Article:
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US dollar rises to seven-week high buoyed by data, debt ceiling optimism

The dollar rose to fresh seven-week peaks on Thursday as another round of solid economic data further pared back bets on easing by the Federal Reserve and amid market optimism about a U.S. debt ceiling deal to avert a potential default.

Top U.S. congressional Republican Kevin McCarthy said on Thursday that Speaker McCarthy sees a bill to raise the government’s $31.4 trillion debt ceiling on the House floor next week, according to news reports. He noted that negotiations are at a better place than last week and there is a “structure” to the talks, he added.

“It’s pretty clear that some people were shorting the dollar as a hedge in anticipation of a crisis, but now with all the signals that we will find a resolution in the next few days, people are unwinding these positions so the dollar is strengthening,” said Thierry Wizman, global FX and rates strategist, at Macquarie in New York.

Apart from debt ceiling negotiations, investors also looked at economic data, which in recent weeks have depicted strength.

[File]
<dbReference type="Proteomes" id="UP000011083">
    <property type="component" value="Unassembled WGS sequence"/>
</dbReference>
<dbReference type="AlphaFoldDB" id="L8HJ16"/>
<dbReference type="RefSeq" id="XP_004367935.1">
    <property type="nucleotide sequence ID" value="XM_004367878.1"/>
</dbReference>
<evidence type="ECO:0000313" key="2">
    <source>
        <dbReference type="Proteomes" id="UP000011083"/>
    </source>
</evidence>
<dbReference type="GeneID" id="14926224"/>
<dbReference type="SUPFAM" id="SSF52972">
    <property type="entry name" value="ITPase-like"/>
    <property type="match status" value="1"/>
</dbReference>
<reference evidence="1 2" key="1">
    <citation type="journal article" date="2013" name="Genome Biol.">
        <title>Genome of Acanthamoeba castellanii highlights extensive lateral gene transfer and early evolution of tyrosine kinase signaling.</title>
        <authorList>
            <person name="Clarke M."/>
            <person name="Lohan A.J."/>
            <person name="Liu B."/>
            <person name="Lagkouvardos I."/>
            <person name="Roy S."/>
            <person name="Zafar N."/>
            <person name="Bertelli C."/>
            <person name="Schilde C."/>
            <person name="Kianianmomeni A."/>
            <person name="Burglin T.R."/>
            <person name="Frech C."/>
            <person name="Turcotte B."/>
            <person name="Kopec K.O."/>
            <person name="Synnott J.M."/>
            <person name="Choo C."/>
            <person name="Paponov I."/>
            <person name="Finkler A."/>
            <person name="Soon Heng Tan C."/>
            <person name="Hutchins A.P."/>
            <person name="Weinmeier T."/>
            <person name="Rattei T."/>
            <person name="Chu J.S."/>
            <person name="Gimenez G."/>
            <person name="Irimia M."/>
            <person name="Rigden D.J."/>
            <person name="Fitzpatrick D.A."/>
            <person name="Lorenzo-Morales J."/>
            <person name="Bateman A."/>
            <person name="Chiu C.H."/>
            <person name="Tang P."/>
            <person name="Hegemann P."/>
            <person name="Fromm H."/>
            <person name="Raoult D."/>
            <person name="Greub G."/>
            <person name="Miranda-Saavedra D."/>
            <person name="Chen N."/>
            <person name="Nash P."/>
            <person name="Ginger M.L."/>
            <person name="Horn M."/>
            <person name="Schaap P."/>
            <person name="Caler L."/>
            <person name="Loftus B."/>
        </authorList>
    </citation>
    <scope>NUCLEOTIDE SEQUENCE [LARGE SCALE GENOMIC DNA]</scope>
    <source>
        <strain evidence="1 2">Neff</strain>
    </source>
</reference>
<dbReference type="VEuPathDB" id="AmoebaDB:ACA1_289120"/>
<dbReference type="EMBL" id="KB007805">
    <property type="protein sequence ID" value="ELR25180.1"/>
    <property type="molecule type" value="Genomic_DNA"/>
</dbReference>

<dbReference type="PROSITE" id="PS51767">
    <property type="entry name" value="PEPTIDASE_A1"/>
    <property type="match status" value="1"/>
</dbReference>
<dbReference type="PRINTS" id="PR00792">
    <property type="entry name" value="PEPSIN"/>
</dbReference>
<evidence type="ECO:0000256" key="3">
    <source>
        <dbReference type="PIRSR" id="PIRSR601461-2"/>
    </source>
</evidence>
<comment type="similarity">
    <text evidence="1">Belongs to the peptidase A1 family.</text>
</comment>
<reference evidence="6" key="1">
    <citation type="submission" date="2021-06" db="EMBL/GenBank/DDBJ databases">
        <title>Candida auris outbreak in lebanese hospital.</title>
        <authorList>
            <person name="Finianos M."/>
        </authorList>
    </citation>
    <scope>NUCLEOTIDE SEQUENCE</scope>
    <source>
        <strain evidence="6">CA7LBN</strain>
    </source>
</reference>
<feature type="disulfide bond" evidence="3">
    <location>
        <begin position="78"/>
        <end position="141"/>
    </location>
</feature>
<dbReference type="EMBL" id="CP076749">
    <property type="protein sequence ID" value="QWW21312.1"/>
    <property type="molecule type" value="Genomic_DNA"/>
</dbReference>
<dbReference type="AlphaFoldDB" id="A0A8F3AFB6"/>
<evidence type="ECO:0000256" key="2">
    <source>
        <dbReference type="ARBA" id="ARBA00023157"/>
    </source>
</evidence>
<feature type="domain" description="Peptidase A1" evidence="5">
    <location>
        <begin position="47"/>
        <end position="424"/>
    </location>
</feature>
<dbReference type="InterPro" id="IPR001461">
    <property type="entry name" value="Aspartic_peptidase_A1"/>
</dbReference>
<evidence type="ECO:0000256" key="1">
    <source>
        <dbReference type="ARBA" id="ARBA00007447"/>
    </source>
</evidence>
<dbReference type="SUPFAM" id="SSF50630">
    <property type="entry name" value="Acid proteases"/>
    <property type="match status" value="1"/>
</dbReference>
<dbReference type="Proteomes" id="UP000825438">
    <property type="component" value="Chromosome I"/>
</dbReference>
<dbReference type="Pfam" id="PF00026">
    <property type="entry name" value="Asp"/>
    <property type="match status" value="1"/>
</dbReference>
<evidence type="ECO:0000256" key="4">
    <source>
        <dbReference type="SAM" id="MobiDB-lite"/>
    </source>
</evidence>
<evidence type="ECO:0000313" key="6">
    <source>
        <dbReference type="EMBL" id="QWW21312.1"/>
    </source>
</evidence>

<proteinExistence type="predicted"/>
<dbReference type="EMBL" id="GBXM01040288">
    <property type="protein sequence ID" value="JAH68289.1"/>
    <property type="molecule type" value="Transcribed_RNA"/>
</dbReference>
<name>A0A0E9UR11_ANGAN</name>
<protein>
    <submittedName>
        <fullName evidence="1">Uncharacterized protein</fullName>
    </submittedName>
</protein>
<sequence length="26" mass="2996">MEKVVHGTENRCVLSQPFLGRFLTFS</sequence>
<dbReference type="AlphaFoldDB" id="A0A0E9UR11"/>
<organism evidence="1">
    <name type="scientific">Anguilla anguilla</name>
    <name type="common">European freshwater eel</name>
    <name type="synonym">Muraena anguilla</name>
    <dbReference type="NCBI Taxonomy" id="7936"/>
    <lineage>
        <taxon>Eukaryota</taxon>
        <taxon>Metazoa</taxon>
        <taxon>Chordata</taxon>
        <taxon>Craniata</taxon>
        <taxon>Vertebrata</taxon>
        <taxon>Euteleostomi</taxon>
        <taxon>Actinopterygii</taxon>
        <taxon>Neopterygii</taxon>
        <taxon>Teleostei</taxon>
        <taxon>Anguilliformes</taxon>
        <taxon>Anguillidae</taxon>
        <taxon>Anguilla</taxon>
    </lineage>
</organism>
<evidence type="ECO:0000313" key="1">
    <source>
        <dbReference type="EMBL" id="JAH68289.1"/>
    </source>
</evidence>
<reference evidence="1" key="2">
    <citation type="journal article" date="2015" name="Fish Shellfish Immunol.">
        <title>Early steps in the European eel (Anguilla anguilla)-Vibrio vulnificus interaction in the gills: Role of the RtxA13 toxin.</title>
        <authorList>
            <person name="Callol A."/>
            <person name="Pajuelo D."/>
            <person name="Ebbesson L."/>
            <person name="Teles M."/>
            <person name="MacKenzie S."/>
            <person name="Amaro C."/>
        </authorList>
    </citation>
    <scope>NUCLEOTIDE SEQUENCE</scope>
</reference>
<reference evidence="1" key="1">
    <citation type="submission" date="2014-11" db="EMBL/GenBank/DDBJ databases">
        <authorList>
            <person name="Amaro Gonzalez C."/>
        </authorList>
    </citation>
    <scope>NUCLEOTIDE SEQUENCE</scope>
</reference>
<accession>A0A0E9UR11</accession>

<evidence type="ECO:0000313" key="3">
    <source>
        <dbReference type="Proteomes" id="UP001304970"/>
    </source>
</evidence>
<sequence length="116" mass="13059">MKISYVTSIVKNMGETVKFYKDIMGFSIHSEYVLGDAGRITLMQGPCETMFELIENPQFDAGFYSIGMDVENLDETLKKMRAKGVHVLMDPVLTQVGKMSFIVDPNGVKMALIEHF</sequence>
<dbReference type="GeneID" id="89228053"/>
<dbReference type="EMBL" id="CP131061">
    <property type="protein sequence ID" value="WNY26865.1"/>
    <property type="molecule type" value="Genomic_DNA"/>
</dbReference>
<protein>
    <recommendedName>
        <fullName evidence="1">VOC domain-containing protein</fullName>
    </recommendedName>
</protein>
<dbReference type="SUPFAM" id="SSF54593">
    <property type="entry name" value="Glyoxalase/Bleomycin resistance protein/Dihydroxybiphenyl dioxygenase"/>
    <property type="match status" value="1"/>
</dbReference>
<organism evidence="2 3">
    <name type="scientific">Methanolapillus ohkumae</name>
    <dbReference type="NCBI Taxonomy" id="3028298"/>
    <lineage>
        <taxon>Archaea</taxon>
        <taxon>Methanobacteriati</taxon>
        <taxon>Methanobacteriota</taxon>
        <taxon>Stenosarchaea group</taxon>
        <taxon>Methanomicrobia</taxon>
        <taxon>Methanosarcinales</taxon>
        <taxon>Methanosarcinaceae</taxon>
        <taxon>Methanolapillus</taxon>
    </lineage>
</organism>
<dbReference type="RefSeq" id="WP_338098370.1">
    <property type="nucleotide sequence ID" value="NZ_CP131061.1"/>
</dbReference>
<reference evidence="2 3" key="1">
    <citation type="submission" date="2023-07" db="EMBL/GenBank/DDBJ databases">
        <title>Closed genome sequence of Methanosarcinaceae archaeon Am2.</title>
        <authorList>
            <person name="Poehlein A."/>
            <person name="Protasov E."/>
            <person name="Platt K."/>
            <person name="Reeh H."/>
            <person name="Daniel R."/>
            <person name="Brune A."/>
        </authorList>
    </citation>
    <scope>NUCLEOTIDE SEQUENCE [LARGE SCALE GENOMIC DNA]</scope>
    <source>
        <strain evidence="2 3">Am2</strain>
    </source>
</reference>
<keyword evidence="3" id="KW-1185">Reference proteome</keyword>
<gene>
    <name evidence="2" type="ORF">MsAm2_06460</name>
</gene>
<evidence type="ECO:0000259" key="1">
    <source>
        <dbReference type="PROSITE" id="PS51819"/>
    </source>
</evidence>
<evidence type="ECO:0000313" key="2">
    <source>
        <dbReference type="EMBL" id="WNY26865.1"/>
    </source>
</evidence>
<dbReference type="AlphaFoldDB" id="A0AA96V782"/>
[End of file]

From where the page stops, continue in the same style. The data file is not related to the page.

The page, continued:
Thursday’s reports showed lower-than-expected U.S. initial jobless claims of 242,000 in the latest week, compared with forecasts of 254,000.

Another piece of data indicated a milder-than-expected fall in the Philadelphia Federal Reserve’s manufacturing index to -10.4 in May from -31.3 in April. Markets were forecasting a contraction of -19.8. The index though has been in contraction since September and many of the real sector components remain in negative territory.

The dollar index touched a new seven-week high of 103.59, and was last up 0.6% at 103.49 .

Against the yen, the dollar rose to a six-month peak of 138.67 and was last up 0.6% at 138.515 yen .

Traders are pricing in a roughly 33% chance that the Fed raises the benchmark interest rate at its June meeting. Around a month ago, markets were pricing in around a 20% chance of a cut.

U.S. rate futures have also factored in a fed funds rate of 4.635% at the Fed’s December meeting, implying a roughly 40 basis points of easing by year-end, down about 15 basis points from the day before.

“The Fed was always going to hold the line with regard to the prospect of rate cuts,” said Macquarie’s Wizman. “It’s not too much of a surprise that there won’t be rate cuts this year. This was always their view.”

Fed officials on Thursday leaned against rate cuts this year, citing persistently high inflation.

Dallas Fed President Lorie Logan on Thursday said she’s concerned that “much too high” inflation is not cooling fast enough yet to allow the Fed to pause its interest-rate hike campaign in June.

Fed Governor and vice chair nominee Philip Jefferson said something similar. He noted that progress on inflation may be slowing but said it was also too early in the policy tightening process to judge the full impact of the rapid rate increases approved by the central bank so far.

Currency bid prices at 11:51AM (1551 GMT)
Source: Reuters (Reporting by Rae Wee Editing by Shri Navaratnam)

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